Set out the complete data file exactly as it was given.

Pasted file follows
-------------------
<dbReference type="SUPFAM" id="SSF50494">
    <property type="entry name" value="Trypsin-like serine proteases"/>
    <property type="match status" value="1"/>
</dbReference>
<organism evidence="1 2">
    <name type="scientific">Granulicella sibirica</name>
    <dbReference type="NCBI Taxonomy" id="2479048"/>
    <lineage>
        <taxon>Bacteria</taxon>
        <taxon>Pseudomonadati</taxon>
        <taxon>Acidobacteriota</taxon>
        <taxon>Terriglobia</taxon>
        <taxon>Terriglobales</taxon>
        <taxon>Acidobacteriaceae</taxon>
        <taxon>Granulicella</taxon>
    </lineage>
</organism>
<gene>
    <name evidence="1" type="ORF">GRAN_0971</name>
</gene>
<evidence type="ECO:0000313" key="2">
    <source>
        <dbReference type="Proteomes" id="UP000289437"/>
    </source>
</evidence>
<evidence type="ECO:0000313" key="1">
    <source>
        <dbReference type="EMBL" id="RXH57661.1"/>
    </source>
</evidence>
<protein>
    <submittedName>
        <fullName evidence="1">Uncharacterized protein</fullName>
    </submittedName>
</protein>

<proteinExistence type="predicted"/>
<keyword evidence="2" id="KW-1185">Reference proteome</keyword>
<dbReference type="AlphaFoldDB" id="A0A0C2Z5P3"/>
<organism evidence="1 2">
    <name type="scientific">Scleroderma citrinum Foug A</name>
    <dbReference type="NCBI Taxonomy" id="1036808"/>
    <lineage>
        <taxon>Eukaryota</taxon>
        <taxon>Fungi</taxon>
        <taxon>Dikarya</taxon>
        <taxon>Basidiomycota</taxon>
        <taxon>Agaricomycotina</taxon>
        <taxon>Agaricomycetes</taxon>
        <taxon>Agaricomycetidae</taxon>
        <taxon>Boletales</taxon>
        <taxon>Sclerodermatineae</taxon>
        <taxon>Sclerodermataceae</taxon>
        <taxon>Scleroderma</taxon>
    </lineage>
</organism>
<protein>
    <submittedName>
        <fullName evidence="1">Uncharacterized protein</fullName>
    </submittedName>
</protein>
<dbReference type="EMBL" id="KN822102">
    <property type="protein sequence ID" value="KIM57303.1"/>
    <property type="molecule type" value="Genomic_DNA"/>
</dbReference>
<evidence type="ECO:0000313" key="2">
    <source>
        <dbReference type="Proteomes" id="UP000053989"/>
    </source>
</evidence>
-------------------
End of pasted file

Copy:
<dbReference type="SUPFAM" id="SSF50494">
    <property type="entry name" value="Trypsin-like serine proteases"/>
    <property type="match status" value="1"/>
</dbReference>
<organism evidence="1 2">
    <name type="scientific">Granulicella sibirica</name>
    <dbReference type="NCBI Taxonomy" id="2479048"/>
    <lineage>
        <taxon>Bacteria</taxon>
        <taxon>Pseudomonadati</taxon>
        <taxon>Acidobacteriota</taxon>
        <taxon>Terriglobia</taxon>
        <taxon>Terriglobales</taxon>
        <taxon>Acidobacteriaceae</taxon>
        <taxon>Granulicella</taxon>
    </lineage>
</organism>
<gene>
    <name evidence="1" type="ORF">GRAN_0971</name>
</gene>
<evidence type="ECO:0000313" key="2">
    <source>
        <dbReference type="Proteomes" id="UP000289437"/>
    </source>
</evidence>
<evidence type="ECO:0000313" key="1">
    <source>
        <dbReference type="EMBL" id="RXH57661.1"/>
    </source>
</evidence>
<protein>
    <submittedName>
        <fullName evidence="1">Uncharacterized protein</fullName>
    </submittedName>
</protein>

<proteinExistence type="predicted"/>
<keyword evidence="2" id="KW-1185">Reference proteome</keyword>
<dbReference type="AlphaFoldDB" id="A0A0C2Z5P3"/>
<organism evidence="1 2">
    <name type="scientific">Scleroderma citrinum Foug A</name>
    <dbReference type="NCBI Taxonomy" id="1036808"/>
    <lineage>
        <taxon>Eukaryota</taxon>
        <taxon>Fungi</taxon>
        <taxon>Dikarya</taxon>
        <taxon>Basidiomycota</taxon>
        <taxon>Agaricomycotina</taxon>
        <taxon>Agaricomycetes</taxon>
        <taxon>Agaricomycetidae</taxon>
        <taxon>Boletales</taxon>
        <taxon>Sclerodermatineae</taxon>
        <taxon>Sclerodermataceae</taxon>
        <taxon>Scleroderma</taxon>
    </lineage>
</organism>
<protein>
    <submittedName>
        <fullName evidence="1">Uncharacterized protein</fullName>
    </submittedName>
</protein>
<dbReference type="EMBL" id="KN822102">
    <property type="protein sequence ID" value="KIM57303.1"/>
    <property type="molecule type" value="Genomic_DNA"/>
</dbReference>
<evidence type="ECO:0000313" key="2">
    <source>
        <dbReference type="Proteomes" id="UP000053989"/>
    </source>
</evidence>